Review: The Terminal List by Jack Carr

the-terminal-list-9781982157111_lgYou are familiar with the premise of “The Terminal List” because you’ve seen a version of this story played out a million times before. But if you’re like me — you enjoy a dose of action-lit in their monthly reading — Jack Carr’s political / revenge thriller hybrid is a great recycling of familiar ingredients.

Navy SEAL Commander James Reece is the sole survivor of a mission gone wrong in Afghanistan. He had a bad feeling about the op from the start, and back home, his attempts to mollify his concerns and unearth the truth are stonewalled by the top brass.

Soon, during a routine CT scan, Reece learns he has a brain tumour. Alarmingly, so did other members of his team, which can’t be a coincidence. Then he discovers the bullet-riddled corpses of his pregnant wife and baby daughter at his house in Coronado, California. And Jack knows he has become unwittingly embroiled in the machinations of a secret cabal. But his enemies have made a fatal error. They’ve unleashed an apex predator; stripped a trained killer of the only things that kept him human and reigned in. And a man like that, with nothing to lose, wants only one thing: revenge.

The action comes thick and fast, and crackles with insider information, some of which has been redacted by the Department of Defence, leaving a trail of blacked-out sentences and words throughout the text, which prove more distracting than intriguing. Carr’s level of detail when it comes to weaponry and tech is almost Clancy-level, and his hero’s homicidal tunnel-vision delivers a high body count and ingenious methods of killing for readers who might think they’ve seen it all before.

“The Terminal List” is not a novel that delves into the morality of Reece’s kill spree. Revenge does not poison his soul. This is action-lit at its purest, for fans of Flynn, Hurwitz, Greaney, and Ludlum of yore: one crusading individual against an impossibly powerful adversary. It won’t turn you into a fan of the genre, but for stalwarts, there’s plenty to enjoy.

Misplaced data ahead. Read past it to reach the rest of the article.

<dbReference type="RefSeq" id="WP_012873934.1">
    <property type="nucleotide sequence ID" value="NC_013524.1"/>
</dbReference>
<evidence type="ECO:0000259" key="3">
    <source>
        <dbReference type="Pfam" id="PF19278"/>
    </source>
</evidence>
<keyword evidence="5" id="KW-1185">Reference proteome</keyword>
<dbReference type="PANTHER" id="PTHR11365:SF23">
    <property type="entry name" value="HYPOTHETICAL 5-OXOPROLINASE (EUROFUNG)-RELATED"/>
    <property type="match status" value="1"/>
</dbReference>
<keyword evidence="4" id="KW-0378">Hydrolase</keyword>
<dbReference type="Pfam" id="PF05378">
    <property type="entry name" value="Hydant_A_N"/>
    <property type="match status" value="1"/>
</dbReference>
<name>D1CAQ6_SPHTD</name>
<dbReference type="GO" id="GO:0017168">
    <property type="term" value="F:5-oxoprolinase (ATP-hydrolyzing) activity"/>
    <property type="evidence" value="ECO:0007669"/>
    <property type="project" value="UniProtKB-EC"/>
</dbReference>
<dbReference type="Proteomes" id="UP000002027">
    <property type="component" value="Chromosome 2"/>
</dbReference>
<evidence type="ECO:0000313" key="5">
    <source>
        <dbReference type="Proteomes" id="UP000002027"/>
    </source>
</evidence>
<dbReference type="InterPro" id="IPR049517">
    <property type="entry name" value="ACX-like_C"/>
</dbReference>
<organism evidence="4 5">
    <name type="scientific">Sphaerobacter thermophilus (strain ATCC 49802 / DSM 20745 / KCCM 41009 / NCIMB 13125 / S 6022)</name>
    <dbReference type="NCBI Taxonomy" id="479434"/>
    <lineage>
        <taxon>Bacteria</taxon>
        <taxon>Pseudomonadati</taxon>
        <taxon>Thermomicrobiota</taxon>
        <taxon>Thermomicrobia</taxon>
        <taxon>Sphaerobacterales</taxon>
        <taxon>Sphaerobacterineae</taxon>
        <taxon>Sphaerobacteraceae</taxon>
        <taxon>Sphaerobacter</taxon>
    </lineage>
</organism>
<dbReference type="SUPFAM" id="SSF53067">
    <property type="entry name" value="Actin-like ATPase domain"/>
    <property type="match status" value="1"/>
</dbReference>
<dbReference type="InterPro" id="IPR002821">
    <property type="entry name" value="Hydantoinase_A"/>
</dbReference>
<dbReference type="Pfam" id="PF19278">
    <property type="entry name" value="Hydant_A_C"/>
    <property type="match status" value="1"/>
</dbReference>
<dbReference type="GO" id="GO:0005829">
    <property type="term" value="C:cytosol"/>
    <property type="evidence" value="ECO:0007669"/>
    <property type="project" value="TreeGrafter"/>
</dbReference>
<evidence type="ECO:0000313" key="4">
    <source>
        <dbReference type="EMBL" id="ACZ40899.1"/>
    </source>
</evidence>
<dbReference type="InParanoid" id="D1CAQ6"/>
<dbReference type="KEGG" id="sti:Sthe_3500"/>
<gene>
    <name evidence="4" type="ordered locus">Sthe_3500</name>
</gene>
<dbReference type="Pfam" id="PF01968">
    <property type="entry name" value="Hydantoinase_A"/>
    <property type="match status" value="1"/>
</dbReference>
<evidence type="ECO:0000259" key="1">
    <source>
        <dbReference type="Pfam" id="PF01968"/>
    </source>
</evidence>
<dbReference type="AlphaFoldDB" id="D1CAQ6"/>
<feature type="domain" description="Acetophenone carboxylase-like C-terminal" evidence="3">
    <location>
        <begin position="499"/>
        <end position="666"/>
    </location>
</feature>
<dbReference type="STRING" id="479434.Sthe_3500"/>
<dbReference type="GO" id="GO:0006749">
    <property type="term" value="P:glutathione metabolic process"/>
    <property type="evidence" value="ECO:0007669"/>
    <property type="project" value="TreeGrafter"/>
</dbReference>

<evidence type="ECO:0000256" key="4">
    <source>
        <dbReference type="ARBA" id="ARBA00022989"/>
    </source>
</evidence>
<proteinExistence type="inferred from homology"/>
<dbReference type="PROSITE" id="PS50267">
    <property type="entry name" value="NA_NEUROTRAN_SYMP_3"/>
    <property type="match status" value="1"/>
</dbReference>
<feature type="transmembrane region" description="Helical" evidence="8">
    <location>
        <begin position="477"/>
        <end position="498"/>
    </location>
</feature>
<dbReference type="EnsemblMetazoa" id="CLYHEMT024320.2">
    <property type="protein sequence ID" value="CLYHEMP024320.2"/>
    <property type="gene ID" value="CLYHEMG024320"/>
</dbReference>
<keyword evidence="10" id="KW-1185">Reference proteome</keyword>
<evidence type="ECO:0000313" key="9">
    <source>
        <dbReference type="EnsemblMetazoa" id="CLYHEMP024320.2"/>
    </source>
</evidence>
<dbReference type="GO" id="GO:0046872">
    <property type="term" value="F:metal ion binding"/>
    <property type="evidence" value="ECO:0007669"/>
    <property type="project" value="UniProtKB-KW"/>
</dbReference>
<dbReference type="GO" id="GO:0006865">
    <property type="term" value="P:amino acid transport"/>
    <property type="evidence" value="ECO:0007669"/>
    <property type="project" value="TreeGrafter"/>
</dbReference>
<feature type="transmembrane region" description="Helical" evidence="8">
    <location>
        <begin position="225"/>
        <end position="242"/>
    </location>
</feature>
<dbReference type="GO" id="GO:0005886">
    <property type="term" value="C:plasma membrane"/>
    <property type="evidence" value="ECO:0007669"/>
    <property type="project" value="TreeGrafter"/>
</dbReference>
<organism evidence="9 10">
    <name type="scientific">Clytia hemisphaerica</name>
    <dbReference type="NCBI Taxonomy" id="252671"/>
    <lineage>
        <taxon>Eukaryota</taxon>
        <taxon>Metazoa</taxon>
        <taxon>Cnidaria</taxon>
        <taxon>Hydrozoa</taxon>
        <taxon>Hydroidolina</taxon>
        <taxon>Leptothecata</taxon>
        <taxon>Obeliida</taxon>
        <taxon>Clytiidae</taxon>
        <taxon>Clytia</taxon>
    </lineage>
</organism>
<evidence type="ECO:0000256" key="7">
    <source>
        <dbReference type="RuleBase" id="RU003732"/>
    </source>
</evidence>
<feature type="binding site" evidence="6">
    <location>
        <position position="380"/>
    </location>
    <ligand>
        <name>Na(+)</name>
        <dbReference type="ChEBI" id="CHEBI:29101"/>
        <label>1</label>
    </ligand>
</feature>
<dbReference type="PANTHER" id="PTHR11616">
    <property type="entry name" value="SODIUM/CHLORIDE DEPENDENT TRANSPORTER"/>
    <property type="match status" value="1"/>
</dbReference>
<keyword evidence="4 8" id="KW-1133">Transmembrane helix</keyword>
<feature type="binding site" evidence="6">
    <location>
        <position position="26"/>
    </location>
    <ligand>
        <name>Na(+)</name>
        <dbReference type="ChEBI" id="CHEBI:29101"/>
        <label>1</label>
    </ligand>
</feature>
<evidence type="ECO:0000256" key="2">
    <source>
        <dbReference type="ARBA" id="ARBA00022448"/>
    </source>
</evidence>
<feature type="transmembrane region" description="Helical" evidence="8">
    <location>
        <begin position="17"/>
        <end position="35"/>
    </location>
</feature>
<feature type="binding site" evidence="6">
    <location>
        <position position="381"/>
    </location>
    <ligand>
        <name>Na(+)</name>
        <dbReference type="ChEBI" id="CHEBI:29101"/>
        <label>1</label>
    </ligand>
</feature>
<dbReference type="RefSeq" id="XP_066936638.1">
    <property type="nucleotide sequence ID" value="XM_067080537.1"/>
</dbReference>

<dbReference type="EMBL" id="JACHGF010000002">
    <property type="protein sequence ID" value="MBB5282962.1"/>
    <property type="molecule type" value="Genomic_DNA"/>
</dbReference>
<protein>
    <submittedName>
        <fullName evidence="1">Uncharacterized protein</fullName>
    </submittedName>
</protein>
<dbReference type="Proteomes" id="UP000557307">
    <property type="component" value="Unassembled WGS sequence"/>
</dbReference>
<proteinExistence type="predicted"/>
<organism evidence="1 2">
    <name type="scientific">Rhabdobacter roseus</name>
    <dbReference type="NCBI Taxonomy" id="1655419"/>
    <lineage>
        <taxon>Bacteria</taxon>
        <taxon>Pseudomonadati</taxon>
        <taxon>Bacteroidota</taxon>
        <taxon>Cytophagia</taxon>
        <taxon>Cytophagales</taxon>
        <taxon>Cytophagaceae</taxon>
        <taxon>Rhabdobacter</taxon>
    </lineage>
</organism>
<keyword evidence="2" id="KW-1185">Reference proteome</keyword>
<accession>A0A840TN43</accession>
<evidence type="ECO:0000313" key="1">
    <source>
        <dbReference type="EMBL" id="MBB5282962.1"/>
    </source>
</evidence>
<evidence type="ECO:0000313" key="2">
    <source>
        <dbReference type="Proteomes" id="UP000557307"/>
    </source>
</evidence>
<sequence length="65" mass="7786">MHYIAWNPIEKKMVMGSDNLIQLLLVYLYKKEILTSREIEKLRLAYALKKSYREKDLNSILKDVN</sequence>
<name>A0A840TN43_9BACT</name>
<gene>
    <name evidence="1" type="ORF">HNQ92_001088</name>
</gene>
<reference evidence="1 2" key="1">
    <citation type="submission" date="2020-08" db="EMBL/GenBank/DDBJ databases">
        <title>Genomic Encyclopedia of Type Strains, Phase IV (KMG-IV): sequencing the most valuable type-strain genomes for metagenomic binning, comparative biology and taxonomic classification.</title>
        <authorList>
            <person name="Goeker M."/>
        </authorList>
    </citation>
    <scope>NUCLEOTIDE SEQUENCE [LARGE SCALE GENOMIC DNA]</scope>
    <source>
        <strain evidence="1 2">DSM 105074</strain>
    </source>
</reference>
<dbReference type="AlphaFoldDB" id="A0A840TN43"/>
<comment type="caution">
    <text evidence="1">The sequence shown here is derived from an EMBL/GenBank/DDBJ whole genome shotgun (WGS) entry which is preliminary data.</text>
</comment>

ISBN: 9781982157111
Format: Paperback / softback
Pages: 416
Imprint: Simon & Schuster
Publisher: Simon & Schuster
Publish Date: 8-Jul-2020
Country of Publication: United States

2 thoughts on “Review: The Terminal List by Jack Carr

  1. Pingback: Review: The Terminal List by Jack Carr — Simon McDonald | Thriller/Suspense Film and Writing Festival

  2. First, thank you to the author for his service and sacrifice to his country. I encourage him to keep writing, but I have to be honest about this first effort. I can’t believe I’m the only one who sees the many flaws in this narrative. The plot lines are hard to swallow, in that Generals and politicians can pull off killing dozens of soldiers thousands of miles from home with no blowback, the good guy can walk out of the munitions cage with all that firepower (not to mention C-4?). Emails left on a computer identifying all the bad guys and explaining the entire scheme? One of the bad guys threatens to kill the doctor’s family, and then leaves his business card? The suicide vest-how does Reece know the exact moment to call the General? Reece barely misses being killed in his home, yet resides there for several nights, apparently among all the bloodstains and bullet holes, sleeping soundly, not a worry in the world about another attack or the arrest from breaking the General’s nose. Ben, the best friend who turns out to be a traitor, has opportunities to kill Reece after Reece has assassinated most of his partners, but doesn’t? A three vehicle caravan can breeze through the US-Mexico border crossing without stopping? Too many unanswered questions on how Reece knows where everyone is, how he tracks down Leonard Howard almost overnight. I felt the characters were shallow, melodrama-evil, one dimensional. and the story lacked depth and clarity. I enjoyed the action sequences, but felt the dialogue was clumsy and amateurish at best. (A mystery, wrapped in an enigma?) I will read the next book, in hopes the editors can help him become more polished and believable in his storytelling by this new author.

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